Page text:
What to Expect During and After Your Robotic Neck Surgery

What to Expect During and After Your Robotic Neck Surgery

Dr. Patrick Doherty of Yale Neurosurgery New London is a board-certified neurosurgeon and spine specialist. He has spent much of his medical career assisting in the development of innovative, effective, and less invasive surgical approaches for treating a variety of conditions that affect your neck and back.

Dr. Doherty explains the many benefits of robotic neck surgery and what you can expect during and after the procedure.

Benefits of robotic spine surgery

Robotic spine surgery is minimally invasive, requiring just a few button-hole size incisions rather than the long incision used in open or traditional spine surgery.

During robotic surgery, surgical instruments and a high-definition surgical camera are inserted through the small incisions and guided to the treatment site via advanced imaging technology.

This surgical approach reduces tissue trauma, decreases risk of infection and bleeding, and often speeds up healing time. Your hospital stay is also shorter, and home care is generally easier with fewer suture sites to manage and less muscle damage to overcome.

Most importantly, however, robotic surgery increases the accuracy and precision of spinal procedures. This greatly reduces the risk of irritating nearby nerves or causing unnecessary trauma to other components of the spine.

Notably, Dr. Doherty uses the ExcelsiusGPS® robotic platform, which includes superior GPS navigation technology. This feature further enhances his ability to accurately identify and reach the targeted treatment site.

Whenever possible, Dr. Doherty recommends robotic surgery due to the excellent control he has over even the smallest movements. This ensures proper spinal alignment throughout your procedure, which is crucial to a successful outcome.

A surgeon’s skill and experience with robotic procedures in general and the specific platform in use greatly increases the overall benefits.

What happens during robotic neck surgery?

Procedure details vary according to the condition being treated. Dr. Doherty discusses your surgery, expected outcomes, recovery time, and other specifics before scheduling the operation. 

Usually, however, robotic surgery is performed in a hospital setting under general anesthesia. Long thin tubes (ports) attached to the robotic arm are inserted into small incisions, usually two or three. The camera, surgical instruments, screws, and other hardware are passed through the ports to the surgical field.

Positioned a few steps away from the operating table, Dr. Doherty guides every movement of the robotic arm with hand controls mounted on a console. Images transmitted via the camera to a high-definition monitor provide him with magnified views of the surgical site in your neck.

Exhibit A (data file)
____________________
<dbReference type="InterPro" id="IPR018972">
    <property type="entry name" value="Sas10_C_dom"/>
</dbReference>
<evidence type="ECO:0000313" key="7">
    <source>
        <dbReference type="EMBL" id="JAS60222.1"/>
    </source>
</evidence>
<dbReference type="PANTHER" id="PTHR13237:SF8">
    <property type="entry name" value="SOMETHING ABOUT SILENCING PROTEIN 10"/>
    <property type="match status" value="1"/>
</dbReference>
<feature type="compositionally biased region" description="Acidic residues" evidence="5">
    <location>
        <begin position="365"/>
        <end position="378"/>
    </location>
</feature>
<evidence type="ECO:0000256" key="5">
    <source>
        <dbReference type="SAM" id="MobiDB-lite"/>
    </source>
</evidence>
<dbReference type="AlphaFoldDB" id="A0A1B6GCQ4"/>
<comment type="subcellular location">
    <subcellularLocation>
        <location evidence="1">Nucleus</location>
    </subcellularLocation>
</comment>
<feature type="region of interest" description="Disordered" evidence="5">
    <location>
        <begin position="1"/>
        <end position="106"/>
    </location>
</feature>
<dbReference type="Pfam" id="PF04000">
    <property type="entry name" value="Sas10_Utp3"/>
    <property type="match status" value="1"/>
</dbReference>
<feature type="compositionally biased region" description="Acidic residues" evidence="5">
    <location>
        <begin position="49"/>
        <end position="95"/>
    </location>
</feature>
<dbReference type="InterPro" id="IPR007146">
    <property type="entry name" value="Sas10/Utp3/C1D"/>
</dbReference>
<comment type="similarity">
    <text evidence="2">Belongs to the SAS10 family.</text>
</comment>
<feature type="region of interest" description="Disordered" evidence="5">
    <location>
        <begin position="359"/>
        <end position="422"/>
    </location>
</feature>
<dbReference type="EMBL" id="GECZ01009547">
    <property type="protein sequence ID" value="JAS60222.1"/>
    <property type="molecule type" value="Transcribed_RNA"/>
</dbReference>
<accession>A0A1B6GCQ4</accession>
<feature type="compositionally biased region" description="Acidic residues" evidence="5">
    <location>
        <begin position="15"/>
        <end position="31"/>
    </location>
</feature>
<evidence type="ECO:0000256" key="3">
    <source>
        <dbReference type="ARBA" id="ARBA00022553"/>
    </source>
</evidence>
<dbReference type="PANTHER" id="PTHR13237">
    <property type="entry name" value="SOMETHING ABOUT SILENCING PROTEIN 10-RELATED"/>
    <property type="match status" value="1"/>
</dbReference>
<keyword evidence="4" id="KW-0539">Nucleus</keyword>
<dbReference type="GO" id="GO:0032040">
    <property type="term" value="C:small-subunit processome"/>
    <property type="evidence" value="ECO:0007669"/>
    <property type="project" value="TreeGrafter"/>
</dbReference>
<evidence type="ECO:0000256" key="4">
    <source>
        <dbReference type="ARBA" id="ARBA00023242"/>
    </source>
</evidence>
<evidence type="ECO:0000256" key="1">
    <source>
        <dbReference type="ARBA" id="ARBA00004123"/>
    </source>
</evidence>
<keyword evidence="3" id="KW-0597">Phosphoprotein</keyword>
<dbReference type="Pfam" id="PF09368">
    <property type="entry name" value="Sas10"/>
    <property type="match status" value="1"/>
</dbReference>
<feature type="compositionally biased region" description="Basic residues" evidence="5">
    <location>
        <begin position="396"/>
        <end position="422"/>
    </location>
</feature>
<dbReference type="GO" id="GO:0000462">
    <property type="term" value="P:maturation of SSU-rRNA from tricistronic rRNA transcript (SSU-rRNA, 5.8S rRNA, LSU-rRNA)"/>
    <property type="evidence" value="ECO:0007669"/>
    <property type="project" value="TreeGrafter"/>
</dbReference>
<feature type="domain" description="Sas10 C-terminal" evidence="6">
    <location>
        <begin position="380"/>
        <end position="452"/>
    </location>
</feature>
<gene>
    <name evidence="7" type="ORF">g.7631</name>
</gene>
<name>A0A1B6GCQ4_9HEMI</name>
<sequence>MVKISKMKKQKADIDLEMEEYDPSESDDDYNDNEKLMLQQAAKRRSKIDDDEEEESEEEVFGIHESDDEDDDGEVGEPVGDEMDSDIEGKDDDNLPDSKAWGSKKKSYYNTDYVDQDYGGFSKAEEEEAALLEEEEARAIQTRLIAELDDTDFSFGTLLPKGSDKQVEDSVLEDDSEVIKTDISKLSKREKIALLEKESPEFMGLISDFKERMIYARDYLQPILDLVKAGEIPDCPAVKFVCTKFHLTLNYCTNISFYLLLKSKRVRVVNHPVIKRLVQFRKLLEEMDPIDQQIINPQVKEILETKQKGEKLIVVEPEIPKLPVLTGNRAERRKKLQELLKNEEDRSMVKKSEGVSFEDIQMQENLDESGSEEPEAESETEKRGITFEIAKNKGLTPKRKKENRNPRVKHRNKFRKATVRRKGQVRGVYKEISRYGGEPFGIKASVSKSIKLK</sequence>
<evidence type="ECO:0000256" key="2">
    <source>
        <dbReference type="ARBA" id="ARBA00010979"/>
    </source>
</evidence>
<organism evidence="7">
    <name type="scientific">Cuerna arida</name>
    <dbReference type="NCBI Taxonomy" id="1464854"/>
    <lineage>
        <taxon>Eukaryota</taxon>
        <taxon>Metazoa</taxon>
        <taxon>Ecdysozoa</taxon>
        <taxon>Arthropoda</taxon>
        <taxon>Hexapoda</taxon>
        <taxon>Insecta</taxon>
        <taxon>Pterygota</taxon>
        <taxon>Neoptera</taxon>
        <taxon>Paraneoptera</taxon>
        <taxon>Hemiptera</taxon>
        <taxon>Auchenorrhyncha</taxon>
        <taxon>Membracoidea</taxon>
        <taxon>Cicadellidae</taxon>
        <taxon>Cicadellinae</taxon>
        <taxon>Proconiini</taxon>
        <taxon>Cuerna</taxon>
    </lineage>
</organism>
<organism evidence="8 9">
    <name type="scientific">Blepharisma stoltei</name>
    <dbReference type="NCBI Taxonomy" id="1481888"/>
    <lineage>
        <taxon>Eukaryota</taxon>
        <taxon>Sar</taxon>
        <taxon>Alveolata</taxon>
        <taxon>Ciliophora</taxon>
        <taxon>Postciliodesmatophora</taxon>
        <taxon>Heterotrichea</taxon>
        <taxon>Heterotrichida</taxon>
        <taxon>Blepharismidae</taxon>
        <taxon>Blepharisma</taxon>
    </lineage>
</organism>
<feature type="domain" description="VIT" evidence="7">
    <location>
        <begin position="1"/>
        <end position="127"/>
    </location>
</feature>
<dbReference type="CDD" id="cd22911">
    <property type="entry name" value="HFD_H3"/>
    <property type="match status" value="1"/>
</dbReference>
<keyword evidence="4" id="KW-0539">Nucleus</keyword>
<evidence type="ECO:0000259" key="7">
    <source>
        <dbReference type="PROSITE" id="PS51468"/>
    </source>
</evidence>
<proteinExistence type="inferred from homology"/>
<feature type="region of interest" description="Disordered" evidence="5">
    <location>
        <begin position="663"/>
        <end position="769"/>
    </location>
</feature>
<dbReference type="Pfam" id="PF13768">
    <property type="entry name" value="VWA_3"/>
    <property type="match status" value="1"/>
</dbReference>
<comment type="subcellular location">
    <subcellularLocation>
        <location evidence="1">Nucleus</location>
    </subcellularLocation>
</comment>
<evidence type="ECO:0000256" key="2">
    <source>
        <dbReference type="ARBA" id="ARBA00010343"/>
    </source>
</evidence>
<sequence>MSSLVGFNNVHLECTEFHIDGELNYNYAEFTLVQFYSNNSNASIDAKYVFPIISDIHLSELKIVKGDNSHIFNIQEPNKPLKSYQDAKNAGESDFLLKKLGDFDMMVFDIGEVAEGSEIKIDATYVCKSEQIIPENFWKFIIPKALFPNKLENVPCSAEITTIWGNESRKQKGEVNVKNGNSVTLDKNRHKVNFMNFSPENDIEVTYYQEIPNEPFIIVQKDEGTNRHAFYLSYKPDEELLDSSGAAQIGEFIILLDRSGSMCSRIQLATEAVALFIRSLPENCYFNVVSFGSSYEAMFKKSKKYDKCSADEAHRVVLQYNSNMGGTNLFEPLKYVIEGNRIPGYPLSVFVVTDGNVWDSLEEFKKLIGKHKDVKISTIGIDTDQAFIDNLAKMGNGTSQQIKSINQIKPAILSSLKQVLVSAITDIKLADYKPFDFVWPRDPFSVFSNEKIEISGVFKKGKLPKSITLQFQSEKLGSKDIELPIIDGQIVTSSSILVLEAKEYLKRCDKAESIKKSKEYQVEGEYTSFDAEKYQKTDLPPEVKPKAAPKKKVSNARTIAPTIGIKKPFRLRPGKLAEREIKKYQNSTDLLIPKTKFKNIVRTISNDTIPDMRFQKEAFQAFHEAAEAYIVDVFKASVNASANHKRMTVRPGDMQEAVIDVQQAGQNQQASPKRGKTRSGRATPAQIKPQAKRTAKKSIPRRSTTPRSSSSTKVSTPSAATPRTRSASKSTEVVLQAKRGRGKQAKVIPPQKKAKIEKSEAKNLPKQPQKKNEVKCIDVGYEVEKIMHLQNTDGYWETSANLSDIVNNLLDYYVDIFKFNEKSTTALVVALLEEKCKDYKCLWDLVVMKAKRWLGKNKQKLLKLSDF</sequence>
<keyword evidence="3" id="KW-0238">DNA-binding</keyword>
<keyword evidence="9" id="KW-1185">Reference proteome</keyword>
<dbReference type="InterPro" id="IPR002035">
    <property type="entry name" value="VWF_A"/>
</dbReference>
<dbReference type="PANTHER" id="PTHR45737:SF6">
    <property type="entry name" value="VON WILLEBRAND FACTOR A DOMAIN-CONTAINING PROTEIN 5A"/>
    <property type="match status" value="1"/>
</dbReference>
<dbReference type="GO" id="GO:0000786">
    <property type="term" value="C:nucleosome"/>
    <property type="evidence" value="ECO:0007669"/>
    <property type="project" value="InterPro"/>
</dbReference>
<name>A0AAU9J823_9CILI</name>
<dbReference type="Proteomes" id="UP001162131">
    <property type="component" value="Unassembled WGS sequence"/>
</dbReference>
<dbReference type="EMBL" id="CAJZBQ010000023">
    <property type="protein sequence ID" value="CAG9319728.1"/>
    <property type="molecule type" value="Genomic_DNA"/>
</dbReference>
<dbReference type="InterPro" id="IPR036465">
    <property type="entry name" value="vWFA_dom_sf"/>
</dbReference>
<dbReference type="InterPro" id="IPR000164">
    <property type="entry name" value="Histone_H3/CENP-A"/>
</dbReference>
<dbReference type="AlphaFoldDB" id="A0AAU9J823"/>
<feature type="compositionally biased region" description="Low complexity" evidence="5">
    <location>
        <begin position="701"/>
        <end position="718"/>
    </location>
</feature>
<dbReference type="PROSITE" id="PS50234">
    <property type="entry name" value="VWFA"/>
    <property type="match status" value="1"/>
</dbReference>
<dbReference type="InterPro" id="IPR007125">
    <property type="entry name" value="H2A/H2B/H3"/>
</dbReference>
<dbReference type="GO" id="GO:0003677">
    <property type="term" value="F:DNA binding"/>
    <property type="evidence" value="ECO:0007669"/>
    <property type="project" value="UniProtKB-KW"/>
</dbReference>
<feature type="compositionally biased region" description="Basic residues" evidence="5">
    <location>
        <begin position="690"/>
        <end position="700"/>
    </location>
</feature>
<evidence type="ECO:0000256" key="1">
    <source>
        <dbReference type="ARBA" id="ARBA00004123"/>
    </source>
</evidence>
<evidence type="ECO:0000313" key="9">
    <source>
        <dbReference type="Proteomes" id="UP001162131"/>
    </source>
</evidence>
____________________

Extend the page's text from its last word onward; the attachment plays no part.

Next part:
Once the surgery is complete, Dr. Doherty withdraws the instruments and ports and closes the incision sites, normally with just one or two stitches. You’ll spend time in recovery under medical observation until you wake up from the anesthesia.

What happens after robotic surgery?

The length of your hospital stay after robotic surgery depends on the condition being treated and your response to the procedure.

Detailed literature reviews indicate, however, that hospitalization following robotic spine surgery versus traditional operations are decreased by an average of four days.

Physical therapy to support your healing begins in the hospital, and outpatient rehab continues until your surgeon and physical therapist release you from the program.

It’s important to continue with the home exercises and other activities detailed during rehab. Your program is customized to help restore strength and flexibility to the muscles that support your cervical spine and may help prevent future problems.

For cutting-edge treatments that are designed to get you moving pain-free again as quickly as possible, schedule an evaluation at Yale Neurosurgery New London today. 

You Might Also Enjoy...

Five Neck Pain Symptoms You Should See Your Doctor About

Neck pain is a common complaint that’s often related to muscle strain after a long day at the computer. Sometimes, however, it’s caused by a more complex issue that requires a doctor’s care. Our team explains how to spot the difference.

Is Working From Home a Pain in Your Neck?

Is your opportunity to work at home causing neck pain that’s making it hard to remain productive? Don’t give up your dream job just yet. Learn what might be causing your neck discomfort and how you can avoid it.

Four Problems That Can Affect Your Cervical Spine

The cervical spine is the most mobile and active portion of your backbone. This can make it vulnerable to injury and disease. Our specialty team discusses four common reasons for neck disability and pain, and the treatments that can help.

What Can Help My Herniated Disc Pain?

Are you finding it hard to rest or even sit still because of discomfort due to a herniated disc? Our specialty team explains what you can do for symptom relief. And there’s good news! A herniated disc rarely requires a surgical fix.